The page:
There were no mouse droppings. No broken sink. No windowless rooms where, if you worked too long, your eyesight regressed to that of a mole.
Seven years ago, when the INDY 's Durham office moved from what looked and smelled like a frat house on West Hillsborough Street to the Venable Center, I marveled at our new space: 13-foot ceilings, wooden beams and so much natural light that sunglasses would not be out of place inside.
It looks like work gets done here.
Now the paper is moving again, about four blocks away, to the first floor of 201 W. Main St. Across the hall is the Main Street campus of American Underground, the hub of Durham's startup and tech culture. We're looking forward to rubbing elbows with creative thinkers and entrepreneurs, especially for a media company that wants to innovate as it straddles the print and digital worlds.
Since the summer, we've been brainstorming about how to cover the booming tech community and culture. Our proximity to American Underground will undoubtedly help us cultivate relationships as we talk shop over a friendly game of Galaga in the Vault or blow off some steam with a trip down the slide.
Does it look like work gets done here?
We envision our coverage to have a tone similar to that in the arts, music and food sections—supportive without resorting to boosterism; circumspect without sinking into naysaying. When something goes awry, expect our news writers to ask hard questions.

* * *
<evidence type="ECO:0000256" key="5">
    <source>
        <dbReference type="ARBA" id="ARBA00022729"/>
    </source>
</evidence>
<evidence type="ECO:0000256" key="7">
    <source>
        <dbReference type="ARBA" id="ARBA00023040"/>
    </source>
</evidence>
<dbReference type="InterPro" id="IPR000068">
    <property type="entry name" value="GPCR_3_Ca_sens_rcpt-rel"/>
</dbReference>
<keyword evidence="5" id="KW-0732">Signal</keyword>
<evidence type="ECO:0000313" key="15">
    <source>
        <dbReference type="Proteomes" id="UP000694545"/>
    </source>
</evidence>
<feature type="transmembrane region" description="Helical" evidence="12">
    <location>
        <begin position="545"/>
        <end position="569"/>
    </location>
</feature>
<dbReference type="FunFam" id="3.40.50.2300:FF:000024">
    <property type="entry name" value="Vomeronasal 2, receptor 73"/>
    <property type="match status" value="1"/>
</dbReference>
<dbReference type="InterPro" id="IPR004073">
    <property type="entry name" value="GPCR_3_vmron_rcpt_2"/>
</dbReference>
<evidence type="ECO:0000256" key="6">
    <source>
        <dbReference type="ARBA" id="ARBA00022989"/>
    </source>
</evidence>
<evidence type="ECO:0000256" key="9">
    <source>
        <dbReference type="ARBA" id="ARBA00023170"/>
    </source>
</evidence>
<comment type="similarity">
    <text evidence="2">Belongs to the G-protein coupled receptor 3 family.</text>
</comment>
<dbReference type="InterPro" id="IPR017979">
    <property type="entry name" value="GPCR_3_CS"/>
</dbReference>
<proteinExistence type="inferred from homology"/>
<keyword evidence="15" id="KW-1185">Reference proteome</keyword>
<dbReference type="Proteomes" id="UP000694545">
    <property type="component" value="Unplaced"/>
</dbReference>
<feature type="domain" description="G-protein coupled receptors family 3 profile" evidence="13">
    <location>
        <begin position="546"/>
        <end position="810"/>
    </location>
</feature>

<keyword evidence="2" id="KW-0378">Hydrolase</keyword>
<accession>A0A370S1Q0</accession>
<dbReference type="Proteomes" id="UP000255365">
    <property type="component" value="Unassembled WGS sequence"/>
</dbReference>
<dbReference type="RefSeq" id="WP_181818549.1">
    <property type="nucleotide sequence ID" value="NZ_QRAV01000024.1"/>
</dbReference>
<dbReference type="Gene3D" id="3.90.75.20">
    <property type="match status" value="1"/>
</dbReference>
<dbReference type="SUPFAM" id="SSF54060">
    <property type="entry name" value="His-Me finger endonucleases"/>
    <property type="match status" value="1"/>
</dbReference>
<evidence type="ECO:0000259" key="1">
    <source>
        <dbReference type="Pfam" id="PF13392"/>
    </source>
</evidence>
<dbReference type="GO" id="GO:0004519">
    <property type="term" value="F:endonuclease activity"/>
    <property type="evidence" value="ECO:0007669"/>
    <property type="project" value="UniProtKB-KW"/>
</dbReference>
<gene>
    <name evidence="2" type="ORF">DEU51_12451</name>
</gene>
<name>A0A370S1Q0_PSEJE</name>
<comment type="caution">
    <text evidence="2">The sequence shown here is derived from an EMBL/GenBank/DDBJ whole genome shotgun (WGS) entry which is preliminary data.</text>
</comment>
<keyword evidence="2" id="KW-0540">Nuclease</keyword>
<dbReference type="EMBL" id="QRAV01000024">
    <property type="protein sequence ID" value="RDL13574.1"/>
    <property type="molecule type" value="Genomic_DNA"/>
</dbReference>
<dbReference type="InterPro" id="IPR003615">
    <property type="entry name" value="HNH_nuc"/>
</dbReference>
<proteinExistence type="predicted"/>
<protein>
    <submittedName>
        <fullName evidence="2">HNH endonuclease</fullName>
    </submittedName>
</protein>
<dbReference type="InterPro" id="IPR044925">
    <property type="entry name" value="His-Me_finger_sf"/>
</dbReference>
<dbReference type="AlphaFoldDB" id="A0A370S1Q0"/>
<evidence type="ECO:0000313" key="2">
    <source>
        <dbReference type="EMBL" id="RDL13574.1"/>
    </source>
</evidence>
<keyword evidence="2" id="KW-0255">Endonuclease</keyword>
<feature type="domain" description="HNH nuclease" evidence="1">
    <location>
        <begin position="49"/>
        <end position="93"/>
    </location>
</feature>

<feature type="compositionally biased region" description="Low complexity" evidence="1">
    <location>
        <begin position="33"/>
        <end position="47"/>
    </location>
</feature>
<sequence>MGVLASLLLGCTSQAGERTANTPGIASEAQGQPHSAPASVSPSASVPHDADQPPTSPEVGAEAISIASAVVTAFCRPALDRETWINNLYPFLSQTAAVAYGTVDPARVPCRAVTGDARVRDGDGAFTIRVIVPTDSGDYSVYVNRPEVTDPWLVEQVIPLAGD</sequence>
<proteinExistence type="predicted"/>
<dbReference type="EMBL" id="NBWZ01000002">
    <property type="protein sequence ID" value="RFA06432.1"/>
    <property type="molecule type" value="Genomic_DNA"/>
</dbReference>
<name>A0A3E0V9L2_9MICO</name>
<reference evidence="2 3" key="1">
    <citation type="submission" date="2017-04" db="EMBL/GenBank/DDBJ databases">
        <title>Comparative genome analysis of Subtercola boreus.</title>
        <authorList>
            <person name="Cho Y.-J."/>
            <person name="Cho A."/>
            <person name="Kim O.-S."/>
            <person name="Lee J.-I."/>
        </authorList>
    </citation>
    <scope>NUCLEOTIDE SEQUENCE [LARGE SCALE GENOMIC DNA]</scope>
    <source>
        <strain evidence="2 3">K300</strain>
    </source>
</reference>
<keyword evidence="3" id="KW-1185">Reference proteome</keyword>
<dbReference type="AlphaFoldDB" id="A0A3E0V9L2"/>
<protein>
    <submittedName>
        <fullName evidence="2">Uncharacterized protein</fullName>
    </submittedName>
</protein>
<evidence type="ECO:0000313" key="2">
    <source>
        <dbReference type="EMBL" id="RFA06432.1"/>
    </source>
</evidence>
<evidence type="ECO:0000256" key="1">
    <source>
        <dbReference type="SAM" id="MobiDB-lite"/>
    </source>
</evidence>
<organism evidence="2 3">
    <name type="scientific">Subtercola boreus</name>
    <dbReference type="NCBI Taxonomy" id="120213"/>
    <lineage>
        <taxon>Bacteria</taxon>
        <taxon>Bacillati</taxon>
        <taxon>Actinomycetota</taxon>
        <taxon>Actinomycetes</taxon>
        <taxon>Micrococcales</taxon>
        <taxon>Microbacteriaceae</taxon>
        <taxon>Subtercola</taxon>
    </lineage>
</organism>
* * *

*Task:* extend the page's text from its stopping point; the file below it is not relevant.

In September, the hype aside, I criticized Google Glass, which debuted locally at American Underground's headquarters at American Tobacco Campus, over privacy concerns. Last week, Brian Howe wrote an in-depth story covering local universities' forays into virtual reality. This week, Jane Porter delves into the Town of Garner's plans to attract tech and biotech to its community of 26,000 people.
The rise of tech has far-reaching economic and social effects—some good, some not so good. The influx of creative workers likely will inject additional cultural energy into Durham and Raleigh, which could translate into more restaurants, arts and music venues—and audiences with the disposable income to patronize them.
We need to lean on our local officials to make sound policy decisions regarding incentives and development. Our cities will need more housing, especially near downtown and on transit lines. How this will impact the affordability of rental housing—and spur gentrification—is an important policy question. North Carolina's high-tech workers earned an average annual wage of $76,800, or 95 percent more than the average private-sector worker's wage, in 2008, according to state commerce department figures. They can afford the downtown lofts whose prices exclude so much of our cities' middle class—and are unthinkable for service sector workers. (Read a darker vision of this phenomenon in the Nov. 26 New York Times: "Making San Francisco Accessible to More Than Just the Tech Elite.")
It's an exciting time to live in the Triangle. The view from my third-floor office in the Venable Building looks at the Durham County Courthouse and the jail, which for a newsperson is equivalent to a vista of the Poconos. At the INDY's new space, the editorial offices are at street level. We can see the bus stop and passersby, the transformation of the SunTrust building into a boutique hotel, the green wall of the old Woolworth's department store, as it ... well continues to stand, which is not a given.
Starting tomorrow we have a front-row seat to the world—and to possibility.
This article appeared in print with the headline "Prime movers."